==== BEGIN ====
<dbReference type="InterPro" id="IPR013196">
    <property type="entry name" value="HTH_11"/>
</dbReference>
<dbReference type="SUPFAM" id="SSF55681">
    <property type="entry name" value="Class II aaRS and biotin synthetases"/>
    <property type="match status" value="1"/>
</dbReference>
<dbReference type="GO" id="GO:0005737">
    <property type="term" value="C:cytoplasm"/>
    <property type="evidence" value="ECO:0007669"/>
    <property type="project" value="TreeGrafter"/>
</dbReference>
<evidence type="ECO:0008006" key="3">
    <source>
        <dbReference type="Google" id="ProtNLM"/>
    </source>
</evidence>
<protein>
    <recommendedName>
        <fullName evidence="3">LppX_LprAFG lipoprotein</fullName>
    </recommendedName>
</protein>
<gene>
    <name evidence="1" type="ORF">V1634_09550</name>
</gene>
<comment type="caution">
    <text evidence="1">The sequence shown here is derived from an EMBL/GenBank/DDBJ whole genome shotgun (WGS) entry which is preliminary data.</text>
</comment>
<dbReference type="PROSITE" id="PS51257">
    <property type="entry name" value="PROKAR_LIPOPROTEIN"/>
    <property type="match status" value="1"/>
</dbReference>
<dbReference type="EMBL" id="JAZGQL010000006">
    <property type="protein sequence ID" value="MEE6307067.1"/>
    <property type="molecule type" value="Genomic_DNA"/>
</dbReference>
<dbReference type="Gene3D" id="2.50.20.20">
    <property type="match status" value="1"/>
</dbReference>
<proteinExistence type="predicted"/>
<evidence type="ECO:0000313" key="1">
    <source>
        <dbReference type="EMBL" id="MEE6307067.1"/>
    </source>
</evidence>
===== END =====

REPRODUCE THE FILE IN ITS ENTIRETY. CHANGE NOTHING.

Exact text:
<dbReference type="InterPro" id="IPR013196">
    <property type="entry name" value="HTH_11"/>
</dbReference>
<dbReference type="SUPFAM" id="SSF55681">
    <property type="entry name" value="Class II aaRS and biotin synthetases"/>
    <property type="match status" value="1"/>
</dbReference>
<dbReference type="GO" id="GO:0005737">
    <property type="term" value="C:cytoplasm"/>
    <property type="evidence" value="ECO:0007669"/>
    <property type="project" value="TreeGrafter"/>
</dbReference>
<evidence type="ECO:0008006" key="3">
    <source>
        <dbReference type="Google" id="ProtNLM"/>
    </source>
</evidence>
<protein>
    <recommendedName>
        <fullName evidence="3">LppX_LprAFG lipoprotein</fullName>
    </recommendedName>
</protein>
<gene>
    <name evidence="1" type="ORF">V1634_09550</name>
</gene>
<comment type="caution">
    <text evidence="1">The sequence shown here is derived from an EMBL/GenBank/DDBJ whole genome shotgun (WGS) entry which is preliminary data.</text>
</comment>
<dbReference type="PROSITE" id="PS51257">
    <property type="entry name" value="PROKAR_LIPOPROTEIN"/>
    <property type="match status" value="1"/>
</dbReference>
<dbReference type="EMBL" id="JAZGQL010000006">
    <property type="protein sequence ID" value="MEE6307067.1"/>
    <property type="molecule type" value="Genomic_DNA"/>
</dbReference>
<dbReference type="Gene3D" id="2.50.20.20">
    <property type="match status" value="1"/>
</dbReference>
<proteinExistence type="predicted"/>
<evidence type="ECO:0000313" key="1">
    <source>
        <dbReference type="EMBL" id="MEE6307067.1"/>
    </source>
</evidence>